November 15/1Peter 5

In verse 10 Peter says > In his kindness God called you to share in his eternal glory by means of Christ Jesus. When he says ‘in his kindness’ the word kindness is grace. In his grace God called us and enabled us. God’s grace grew Peter up and changed him. That is how he could write verses 1-11. God same grace will enable us to carry out these scriptures written by Peter. Let’s look at each verse and how Peter reacted before he allowed the grace of God to work in his life. The Christian life is all about grace and no one knew this better than Peter. I owe all of the following insight to Pastor Jon Courson.

  In verse 1 Peter declared himself a witness of the sufferings of Christ. Yet when we read the Gospel account, we see that Peter was not present when Christ was led away to be tried by Caiaphas. He was following far off in the shadows. When Christ was on the Cross, he viewed His suffering from a distance, if at all, for of all the disciples, only John was at the foot of the Cross (John 19:26).
Peter also says he was a partaker of glory. He fails to mention, however, that he was reprimanded by God for placing Jesus on the same plane as Moses and Elijah on the Mount of Transfiguration (Matthew 17:5).
In verse 2, Peter says pastors are to feed the flock of God. Yet when he initially heard these words, Peter wasn’t waiting for the empowering of the Spirit with God’s people as he was supposed to be. Instead, he was fishing on the Sea of Galilee (John 21:3).
Peter also tells pastors not to be lazy. When Jesus asked Peter to pray with Him in the Garden of Gethsemane, what did Peter do? He fell asleep (Mark 14:37).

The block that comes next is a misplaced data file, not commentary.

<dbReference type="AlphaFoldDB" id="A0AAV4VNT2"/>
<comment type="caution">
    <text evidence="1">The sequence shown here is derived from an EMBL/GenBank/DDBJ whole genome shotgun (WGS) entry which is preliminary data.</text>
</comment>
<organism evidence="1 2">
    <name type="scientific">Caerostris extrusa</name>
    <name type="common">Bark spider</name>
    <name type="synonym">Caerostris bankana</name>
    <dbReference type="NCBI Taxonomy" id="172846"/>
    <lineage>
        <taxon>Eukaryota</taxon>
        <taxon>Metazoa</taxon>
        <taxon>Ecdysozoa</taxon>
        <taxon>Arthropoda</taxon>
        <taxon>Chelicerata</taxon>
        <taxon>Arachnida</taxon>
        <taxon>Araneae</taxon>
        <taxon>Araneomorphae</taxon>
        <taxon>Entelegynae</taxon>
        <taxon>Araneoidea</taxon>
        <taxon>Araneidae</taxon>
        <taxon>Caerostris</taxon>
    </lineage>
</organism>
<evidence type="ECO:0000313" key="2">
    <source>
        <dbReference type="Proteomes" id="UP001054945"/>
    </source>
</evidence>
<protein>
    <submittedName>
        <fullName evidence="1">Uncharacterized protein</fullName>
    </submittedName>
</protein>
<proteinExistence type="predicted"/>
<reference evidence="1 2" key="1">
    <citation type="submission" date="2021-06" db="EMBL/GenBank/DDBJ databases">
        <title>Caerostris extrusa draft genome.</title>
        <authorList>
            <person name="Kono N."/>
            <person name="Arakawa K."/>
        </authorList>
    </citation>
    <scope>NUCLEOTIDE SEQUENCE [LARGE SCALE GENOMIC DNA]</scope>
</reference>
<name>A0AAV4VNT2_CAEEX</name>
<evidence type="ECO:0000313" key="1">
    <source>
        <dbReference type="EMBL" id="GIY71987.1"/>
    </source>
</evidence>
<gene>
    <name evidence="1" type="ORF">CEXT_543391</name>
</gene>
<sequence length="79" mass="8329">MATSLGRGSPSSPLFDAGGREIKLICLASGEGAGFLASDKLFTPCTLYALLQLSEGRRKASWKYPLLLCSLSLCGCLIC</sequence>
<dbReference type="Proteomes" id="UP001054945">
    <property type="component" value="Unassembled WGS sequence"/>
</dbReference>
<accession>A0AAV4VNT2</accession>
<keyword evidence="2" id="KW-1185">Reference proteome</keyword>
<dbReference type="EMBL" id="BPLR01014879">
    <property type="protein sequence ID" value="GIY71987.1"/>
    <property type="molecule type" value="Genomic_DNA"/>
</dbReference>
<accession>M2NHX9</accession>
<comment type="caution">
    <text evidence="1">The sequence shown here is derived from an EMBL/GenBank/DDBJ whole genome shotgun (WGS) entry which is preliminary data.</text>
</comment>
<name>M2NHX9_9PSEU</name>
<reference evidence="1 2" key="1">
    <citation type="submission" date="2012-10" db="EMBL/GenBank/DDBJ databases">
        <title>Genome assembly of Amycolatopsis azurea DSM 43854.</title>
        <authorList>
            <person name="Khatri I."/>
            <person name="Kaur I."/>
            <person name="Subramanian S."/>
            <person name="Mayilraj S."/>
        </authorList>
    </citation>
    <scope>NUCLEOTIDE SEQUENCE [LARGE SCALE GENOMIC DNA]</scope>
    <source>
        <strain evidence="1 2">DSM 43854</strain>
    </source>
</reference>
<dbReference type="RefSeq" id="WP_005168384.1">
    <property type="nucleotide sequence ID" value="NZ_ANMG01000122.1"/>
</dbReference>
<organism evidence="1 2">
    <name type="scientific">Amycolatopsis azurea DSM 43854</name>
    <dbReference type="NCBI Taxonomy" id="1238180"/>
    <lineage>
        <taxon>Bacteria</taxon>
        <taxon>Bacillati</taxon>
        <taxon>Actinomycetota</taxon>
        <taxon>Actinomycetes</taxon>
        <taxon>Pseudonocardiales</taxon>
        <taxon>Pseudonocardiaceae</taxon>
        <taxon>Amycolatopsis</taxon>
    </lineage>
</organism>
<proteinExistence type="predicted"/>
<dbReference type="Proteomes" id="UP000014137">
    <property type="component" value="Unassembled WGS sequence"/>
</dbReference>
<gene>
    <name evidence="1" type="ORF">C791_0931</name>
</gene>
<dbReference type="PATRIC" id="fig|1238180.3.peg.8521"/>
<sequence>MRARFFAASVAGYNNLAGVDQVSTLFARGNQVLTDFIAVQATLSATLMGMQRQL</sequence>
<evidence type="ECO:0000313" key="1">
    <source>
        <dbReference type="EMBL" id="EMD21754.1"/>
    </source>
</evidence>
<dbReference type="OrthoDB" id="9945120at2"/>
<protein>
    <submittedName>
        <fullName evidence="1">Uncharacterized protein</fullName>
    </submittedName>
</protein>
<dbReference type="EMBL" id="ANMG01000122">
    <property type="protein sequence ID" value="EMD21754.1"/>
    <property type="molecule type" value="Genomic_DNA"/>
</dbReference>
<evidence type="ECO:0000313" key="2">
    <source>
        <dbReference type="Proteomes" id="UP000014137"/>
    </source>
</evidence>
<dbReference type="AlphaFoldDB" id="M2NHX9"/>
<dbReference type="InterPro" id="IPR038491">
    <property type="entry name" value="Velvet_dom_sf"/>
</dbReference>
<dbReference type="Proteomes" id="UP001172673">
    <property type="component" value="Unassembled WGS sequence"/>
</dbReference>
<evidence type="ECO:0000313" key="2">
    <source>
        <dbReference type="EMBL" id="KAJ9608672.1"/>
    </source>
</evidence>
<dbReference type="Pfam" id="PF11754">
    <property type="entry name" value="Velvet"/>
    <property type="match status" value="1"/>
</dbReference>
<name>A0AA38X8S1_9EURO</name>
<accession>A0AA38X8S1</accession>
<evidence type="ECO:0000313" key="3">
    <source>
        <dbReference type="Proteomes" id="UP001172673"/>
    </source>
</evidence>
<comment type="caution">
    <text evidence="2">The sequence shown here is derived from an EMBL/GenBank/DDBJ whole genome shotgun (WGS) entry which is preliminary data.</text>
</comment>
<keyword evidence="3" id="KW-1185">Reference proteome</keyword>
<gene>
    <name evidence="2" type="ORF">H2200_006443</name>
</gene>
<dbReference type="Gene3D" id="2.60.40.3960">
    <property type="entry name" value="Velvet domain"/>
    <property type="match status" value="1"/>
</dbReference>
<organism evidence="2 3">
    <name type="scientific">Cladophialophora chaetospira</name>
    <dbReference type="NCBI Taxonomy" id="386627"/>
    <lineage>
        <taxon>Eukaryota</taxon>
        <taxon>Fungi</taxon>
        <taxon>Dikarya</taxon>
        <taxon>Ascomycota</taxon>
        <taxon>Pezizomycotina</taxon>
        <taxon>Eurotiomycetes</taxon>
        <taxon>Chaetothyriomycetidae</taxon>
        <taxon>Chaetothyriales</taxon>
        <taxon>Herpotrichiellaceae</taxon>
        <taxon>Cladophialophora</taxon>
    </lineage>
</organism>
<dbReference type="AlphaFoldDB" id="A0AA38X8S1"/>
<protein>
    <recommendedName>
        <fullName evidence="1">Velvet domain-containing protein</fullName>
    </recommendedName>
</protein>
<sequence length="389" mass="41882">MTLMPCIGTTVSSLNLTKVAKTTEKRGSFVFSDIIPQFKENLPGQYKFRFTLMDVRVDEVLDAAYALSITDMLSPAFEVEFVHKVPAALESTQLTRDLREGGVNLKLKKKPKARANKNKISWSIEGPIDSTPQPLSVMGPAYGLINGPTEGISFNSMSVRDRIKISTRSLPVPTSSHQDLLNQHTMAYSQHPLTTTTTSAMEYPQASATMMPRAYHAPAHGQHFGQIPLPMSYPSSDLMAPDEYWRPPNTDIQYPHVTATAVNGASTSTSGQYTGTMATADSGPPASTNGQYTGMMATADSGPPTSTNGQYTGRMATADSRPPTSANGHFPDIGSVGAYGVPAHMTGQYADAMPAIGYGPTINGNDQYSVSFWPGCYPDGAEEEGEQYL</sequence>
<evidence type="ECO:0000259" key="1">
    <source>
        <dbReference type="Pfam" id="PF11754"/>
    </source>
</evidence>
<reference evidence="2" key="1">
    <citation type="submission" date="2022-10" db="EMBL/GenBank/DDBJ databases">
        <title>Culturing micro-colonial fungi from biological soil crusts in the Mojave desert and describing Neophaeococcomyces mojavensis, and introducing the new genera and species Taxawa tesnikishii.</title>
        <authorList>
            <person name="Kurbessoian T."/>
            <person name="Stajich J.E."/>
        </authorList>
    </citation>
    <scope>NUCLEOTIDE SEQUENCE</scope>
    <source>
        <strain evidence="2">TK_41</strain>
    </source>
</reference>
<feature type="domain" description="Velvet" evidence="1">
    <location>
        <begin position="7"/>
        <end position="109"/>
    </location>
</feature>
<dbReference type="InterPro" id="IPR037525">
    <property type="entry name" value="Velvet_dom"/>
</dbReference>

In verse 3, Peter tells us we are not to be lords over God’s heritage. We are to be an example. Yet in the garden, what did Peter do? Far from being an example, he took out a sword and chopped off the ear of Malchus (Mark 14:47).
In verse 5-6 Peter says “Submit yourself unto the elder,” . When Jesus said He had to suffer many things in Jerusalem, Peter rebuked Jesus, saying, “Be it far from thee, Lord” (see Matthew 16:22). Submission? Hardly.
Peter went on to say we are to be clothed with humility. Yet as he sat in the Upper Room with the other disciples, it was not Peter but Jesus who humbled Himself to wash feet (John 13:3, 4).
In verse 7, Peter tells us we are to cast our care upon God. It is an interesting choice of words, for when Jesus told Peter to cast his net on the other side of the boat, Peter was fishing for fish rather than fishing for men as he had been called to do (Matthew 4:19; John 21:6).
  In verses 8, 9, Peter tells us to be sober and vigilant in light of our adversary. Yet when Jesus warned him that Satan desired to sift him like wheat, what did Peter say? “Not me, Lord. I am ready to go to prison with You. These other guys might fail you, but You can count on me.” Hours later, seduced by Satan, Peter denied Jesus three times (Matthew 26:69–74).
Peter failed at every point. But here’s the good news—he was used mightily even after all his failings, because he understood that which he shares with us in verse 10: It’s not impeccability that is necessary; It’s “teachability.” I have failed. You have failed. Yet if, like Peter, we learn lessons from our failures, we can speak with authority. We can say to others, “I’ve been there. I’ve done that. I’ve made mistakes. You don’t have to.”
If as a dad or mom, a bible teacher, elder, or leader at work, you are aware of your shortcomings, if you’re not careful, you will think they disqualify you from sharing with others. Take hope from Peter. He failed at every point. Yet when he learned his lesson, he didn’t fall again. It’s God’s grace that will establish, settle, and strengthen you as long as you learn the lessons God has for you.
Be Inspired Hilltop!



  1. Mark Gundersen says

    In verse 10 there is a warning and a promise. It warns that there will be suffering but that it will last a relatively short time and something better will follow.